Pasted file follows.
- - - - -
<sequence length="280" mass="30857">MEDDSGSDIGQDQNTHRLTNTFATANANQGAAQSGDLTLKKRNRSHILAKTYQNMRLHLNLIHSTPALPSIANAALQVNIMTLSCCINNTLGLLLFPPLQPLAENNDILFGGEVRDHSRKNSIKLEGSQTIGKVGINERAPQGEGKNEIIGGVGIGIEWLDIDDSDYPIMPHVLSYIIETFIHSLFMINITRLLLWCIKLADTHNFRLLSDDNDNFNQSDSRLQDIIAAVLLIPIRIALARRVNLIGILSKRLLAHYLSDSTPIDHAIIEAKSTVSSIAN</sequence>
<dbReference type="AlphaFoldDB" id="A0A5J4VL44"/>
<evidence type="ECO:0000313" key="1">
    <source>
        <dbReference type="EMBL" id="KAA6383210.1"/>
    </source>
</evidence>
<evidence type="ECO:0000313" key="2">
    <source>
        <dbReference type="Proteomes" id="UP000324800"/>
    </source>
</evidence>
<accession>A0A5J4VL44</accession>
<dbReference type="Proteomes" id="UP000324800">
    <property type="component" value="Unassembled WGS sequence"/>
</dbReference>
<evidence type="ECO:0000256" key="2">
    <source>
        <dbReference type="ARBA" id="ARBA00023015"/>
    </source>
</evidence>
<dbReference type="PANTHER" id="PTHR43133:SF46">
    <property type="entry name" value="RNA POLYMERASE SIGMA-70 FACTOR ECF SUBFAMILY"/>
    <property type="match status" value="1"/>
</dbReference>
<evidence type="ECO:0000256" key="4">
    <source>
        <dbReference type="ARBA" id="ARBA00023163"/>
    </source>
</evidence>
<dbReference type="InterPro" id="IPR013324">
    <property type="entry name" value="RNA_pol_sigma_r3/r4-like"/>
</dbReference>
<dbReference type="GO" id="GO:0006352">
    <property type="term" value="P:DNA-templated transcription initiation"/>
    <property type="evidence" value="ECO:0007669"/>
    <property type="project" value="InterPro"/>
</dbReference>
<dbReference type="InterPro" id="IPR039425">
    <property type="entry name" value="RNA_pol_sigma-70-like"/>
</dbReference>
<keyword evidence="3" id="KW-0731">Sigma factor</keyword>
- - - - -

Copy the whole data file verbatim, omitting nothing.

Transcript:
<sequence length="280" mass="30857">MEDDSGSDIGQDQNTHRLTNTFATANANQGAAQSGDLTLKKRNRSHILAKTYQNMRLHLNLIHSTPALPSIANAALQVNIMTLSCCINNTLGLLLFPPLQPLAENNDILFGGEVRDHSRKNSIKLEGSQTIGKVGINERAPQGEGKNEIIGGVGIGIEWLDIDDSDYPIMPHVLSYIIETFIHSLFMINITRLLLWCIKLADTHNFRLLSDDNDNFNQSDSRLQDIIAAVLLIPIRIALARRVNLIGILSKRLLAHYLSDSTPIDHAIIEAKSTVSSIAN</sequence>
<dbReference type="AlphaFoldDB" id="A0A5J4VL44"/>
<evidence type="ECO:0000313" key="1">
    <source>
        <dbReference type="EMBL" id="KAA6383210.1"/>
    </source>
</evidence>
<evidence type="ECO:0000313" key="2">
    <source>
        <dbReference type="Proteomes" id="UP000324800"/>
    </source>
</evidence>
<accession>A0A5J4VL44</accession>
<dbReference type="Proteomes" id="UP000324800">
    <property type="component" value="Unassembled WGS sequence"/>
</dbReference>
<evidence type="ECO:0000256" key="2">
    <source>
        <dbReference type="ARBA" id="ARBA00023015"/>
    </source>
</evidence>
<dbReference type="PANTHER" id="PTHR43133:SF46">
    <property type="entry name" value="RNA POLYMERASE SIGMA-70 FACTOR ECF SUBFAMILY"/>
    <property type="match status" value="1"/>
</dbReference>
<evidence type="ECO:0000256" key="4">
    <source>
        <dbReference type="ARBA" id="ARBA00023163"/>
    </source>
</evidence>
<dbReference type="InterPro" id="IPR013324">
    <property type="entry name" value="RNA_pol_sigma_r3/r4-like"/>
</dbReference>
<dbReference type="GO" id="GO:0006352">
    <property type="term" value="P:DNA-templated transcription initiation"/>
    <property type="evidence" value="ECO:0007669"/>
    <property type="project" value="InterPro"/>
</dbReference>
<dbReference type="InterPro" id="IPR039425">
    <property type="entry name" value="RNA_pol_sigma-70-like"/>
</dbReference>
<keyword evidence="3" id="KW-0731">Sigma factor</keyword>